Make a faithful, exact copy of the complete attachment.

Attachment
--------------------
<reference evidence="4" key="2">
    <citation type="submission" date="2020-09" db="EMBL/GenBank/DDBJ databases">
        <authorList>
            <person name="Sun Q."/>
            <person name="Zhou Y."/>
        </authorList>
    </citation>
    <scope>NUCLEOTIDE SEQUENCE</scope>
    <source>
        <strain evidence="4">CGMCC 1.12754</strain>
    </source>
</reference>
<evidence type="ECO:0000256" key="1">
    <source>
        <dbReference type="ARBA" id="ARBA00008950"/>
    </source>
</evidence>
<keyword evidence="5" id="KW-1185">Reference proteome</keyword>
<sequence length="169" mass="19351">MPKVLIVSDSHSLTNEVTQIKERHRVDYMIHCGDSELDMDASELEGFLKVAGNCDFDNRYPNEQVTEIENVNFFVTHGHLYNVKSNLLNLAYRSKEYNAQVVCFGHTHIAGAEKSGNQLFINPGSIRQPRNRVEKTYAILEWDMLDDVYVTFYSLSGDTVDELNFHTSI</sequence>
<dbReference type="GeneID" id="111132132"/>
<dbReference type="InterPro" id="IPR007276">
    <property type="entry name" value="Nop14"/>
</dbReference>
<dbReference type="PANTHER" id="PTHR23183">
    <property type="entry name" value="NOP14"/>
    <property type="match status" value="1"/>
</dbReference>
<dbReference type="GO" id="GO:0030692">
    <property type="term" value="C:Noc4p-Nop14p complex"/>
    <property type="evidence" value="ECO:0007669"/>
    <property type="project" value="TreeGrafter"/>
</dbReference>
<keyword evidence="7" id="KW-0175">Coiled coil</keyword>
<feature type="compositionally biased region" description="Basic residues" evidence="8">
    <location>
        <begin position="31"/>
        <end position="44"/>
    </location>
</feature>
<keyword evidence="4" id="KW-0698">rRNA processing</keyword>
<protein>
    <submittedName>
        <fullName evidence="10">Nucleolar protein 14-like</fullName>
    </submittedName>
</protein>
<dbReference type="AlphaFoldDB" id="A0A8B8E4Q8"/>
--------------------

<reference evidence="4" key="2">
    <citation type="submission" date="2020-09" db="EMBL/GenBank/DDBJ databases">
        <authorList>
            <person name="Sun Q."/>
            <person name="Zhou Y."/>
        </authorList>
    </citation>
    <scope>NUCLEOTIDE SEQUENCE</scope>
    <source>
        <strain evidence="4">CGMCC 1.12754</strain>
    </source>
</reference>
<evidence type="ECO:0000256" key="1">
    <source>
        <dbReference type="ARBA" id="ARBA00008950"/>
    </source>
</evidence>
<keyword evidence="5" id="KW-1185">Reference proteome</keyword>
<sequence length="169" mass="19351">MPKVLIVSDSHSLTNEVTQIKERHRVDYMIHCGDSELDMDASELEGFLKVAGNCDFDNRYPNEQVTEIENVNFFVTHGHLYNVKSNLLNLAYRSKEYNAQVVCFGHTHIAGAEKSGNQLFINPGSIRQPRNRVEKTYAILEWDMLDDVYVTFYSLSGDTVDELNFHTSI</sequence>
<dbReference type="GeneID" id="111132132"/>
<dbReference type="InterPro" id="IPR007276">
    <property type="entry name" value="Nop14"/>
</dbReference>
<dbReference type="PANTHER" id="PTHR23183">
    <property type="entry name" value="NOP14"/>
    <property type="match status" value="1"/>
</dbReference>
<dbReference type="GO" id="GO:0030692">
    <property type="term" value="C:Noc4p-Nop14p complex"/>
    <property type="evidence" value="ECO:0007669"/>
    <property type="project" value="TreeGrafter"/>
</dbReference>
<keyword evidence="7" id="KW-0175">Coiled coil</keyword>
<feature type="compositionally biased region" description="Basic residues" evidence="8">
    <location>
        <begin position="31"/>
        <end position="44"/>
    </location>
</feature>
<keyword evidence="4" id="KW-0698">rRNA processing</keyword>
<protein>
    <submittedName>
        <fullName evidence="10">Nucleolar protein 14-like</fullName>
    </submittedName>
</protein>
<dbReference type="AlphaFoldDB" id="A0A8B8E4Q8"/>